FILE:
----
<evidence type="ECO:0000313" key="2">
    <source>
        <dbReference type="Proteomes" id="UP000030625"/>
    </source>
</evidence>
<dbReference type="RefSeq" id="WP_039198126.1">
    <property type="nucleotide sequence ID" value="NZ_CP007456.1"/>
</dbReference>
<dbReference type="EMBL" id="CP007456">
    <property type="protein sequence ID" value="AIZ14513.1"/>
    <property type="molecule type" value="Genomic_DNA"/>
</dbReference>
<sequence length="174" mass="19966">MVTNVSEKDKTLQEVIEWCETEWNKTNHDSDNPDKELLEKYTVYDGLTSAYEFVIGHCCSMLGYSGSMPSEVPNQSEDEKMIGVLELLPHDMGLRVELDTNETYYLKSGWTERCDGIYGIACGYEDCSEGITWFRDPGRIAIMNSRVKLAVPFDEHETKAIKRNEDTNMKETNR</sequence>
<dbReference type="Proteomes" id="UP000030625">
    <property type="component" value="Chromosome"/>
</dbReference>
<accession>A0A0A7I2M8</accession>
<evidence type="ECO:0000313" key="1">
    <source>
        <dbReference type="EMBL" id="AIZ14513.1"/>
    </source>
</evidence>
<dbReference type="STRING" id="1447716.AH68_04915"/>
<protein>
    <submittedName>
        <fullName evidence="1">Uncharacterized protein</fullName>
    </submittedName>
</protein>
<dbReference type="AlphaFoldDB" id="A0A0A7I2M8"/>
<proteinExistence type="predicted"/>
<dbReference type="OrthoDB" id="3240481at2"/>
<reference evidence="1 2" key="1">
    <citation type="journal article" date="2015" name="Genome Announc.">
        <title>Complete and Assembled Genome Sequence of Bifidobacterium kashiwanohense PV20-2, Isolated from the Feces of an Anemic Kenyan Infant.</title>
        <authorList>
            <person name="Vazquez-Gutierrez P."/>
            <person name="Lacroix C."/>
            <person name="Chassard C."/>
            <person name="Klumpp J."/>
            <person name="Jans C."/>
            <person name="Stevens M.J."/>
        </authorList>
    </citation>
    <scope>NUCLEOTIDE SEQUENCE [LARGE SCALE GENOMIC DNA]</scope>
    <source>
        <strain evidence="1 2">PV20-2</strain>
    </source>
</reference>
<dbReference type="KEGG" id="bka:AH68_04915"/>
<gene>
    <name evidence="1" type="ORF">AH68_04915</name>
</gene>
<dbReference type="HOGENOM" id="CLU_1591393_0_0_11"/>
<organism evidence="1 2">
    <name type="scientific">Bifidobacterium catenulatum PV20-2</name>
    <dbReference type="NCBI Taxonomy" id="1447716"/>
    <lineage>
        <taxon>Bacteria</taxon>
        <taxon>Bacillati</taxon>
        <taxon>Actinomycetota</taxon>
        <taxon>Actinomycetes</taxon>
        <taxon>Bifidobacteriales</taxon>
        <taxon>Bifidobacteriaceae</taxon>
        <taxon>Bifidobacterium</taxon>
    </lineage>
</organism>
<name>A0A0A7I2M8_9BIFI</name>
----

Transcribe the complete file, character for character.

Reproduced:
<evidence type="ECO:0000313" key="2">
    <source>
        <dbReference type="Proteomes" id="UP000030625"/>
    </source>
</evidence>
<dbReference type="RefSeq" id="WP_039198126.1">
    <property type="nucleotide sequence ID" value="NZ_CP007456.1"/>
</dbReference>
<dbReference type="EMBL" id="CP007456">
    <property type="protein sequence ID" value="AIZ14513.1"/>
    <property type="molecule type" value="Genomic_DNA"/>
</dbReference>
<sequence length="174" mass="19966">MVTNVSEKDKTLQEVIEWCETEWNKTNHDSDNPDKELLEKYTVYDGLTSAYEFVIGHCCSMLGYSGSMPSEVPNQSEDEKMIGVLELLPHDMGLRVELDTNETYYLKSGWTERCDGIYGIACGYEDCSEGITWFRDPGRIAIMNSRVKLAVPFDEHETKAIKRNEDTNMKETNR</sequence>
<dbReference type="Proteomes" id="UP000030625">
    <property type="component" value="Chromosome"/>
</dbReference>
<accession>A0A0A7I2M8</accession>
<evidence type="ECO:0000313" key="1">
    <source>
        <dbReference type="EMBL" id="AIZ14513.1"/>
    </source>
</evidence>
<dbReference type="STRING" id="1447716.AH68_04915"/>
<protein>
    <submittedName>
        <fullName evidence="1">Uncharacterized protein</fullName>
    </submittedName>
</protein>
<dbReference type="AlphaFoldDB" id="A0A0A7I2M8"/>
<proteinExistence type="predicted"/>
<dbReference type="OrthoDB" id="3240481at2"/>
<reference evidence="1 2" key="1">
    <citation type="journal article" date="2015" name="Genome Announc.">
        <title>Complete and Assembled Genome Sequence of Bifidobacterium kashiwanohense PV20-2, Isolated from the Feces of an Anemic Kenyan Infant.</title>
        <authorList>
            <person name="Vazquez-Gutierrez P."/>
            <person name="Lacroix C."/>
            <person name="Chassard C."/>
            <person name="Klumpp J."/>
            <person name="Jans C."/>
            <person name="Stevens M.J."/>
        </authorList>
    </citation>
    <scope>NUCLEOTIDE SEQUENCE [LARGE SCALE GENOMIC DNA]</scope>
    <source>
        <strain evidence="1 2">PV20-2</strain>
    </source>
</reference>
<dbReference type="KEGG" id="bka:AH68_04915"/>
<gene>
    <name evidence="1" type="ORF">AH68_04915</name>
</gene>
<dbReference type="HOGENOM" id="CLU_1591393_0_0_11"/>
<organism evidence="1 2">
    <name type="scientific">Bifidobacterium catenulatum PV20-2</name>
    <dbReference type="NCBI Taxonomy" id="1447716"/>
    <lineage>
        <taxon>Bacteria</taxon>
        <taxon>Bacillati</taxon>
        <taxon>Actinomycetota</taxon>
        <taxon>Actinomycetes</taxon>
        <taxon>Bifidobacteriales</taxon>
        <taxon>Bifidobacteriaceae</taxon>
        <taxon>Bifidobacterium</taxon>
    </lineage>
</organism>
<name>A0A0A7I2M8_9BIFI</name>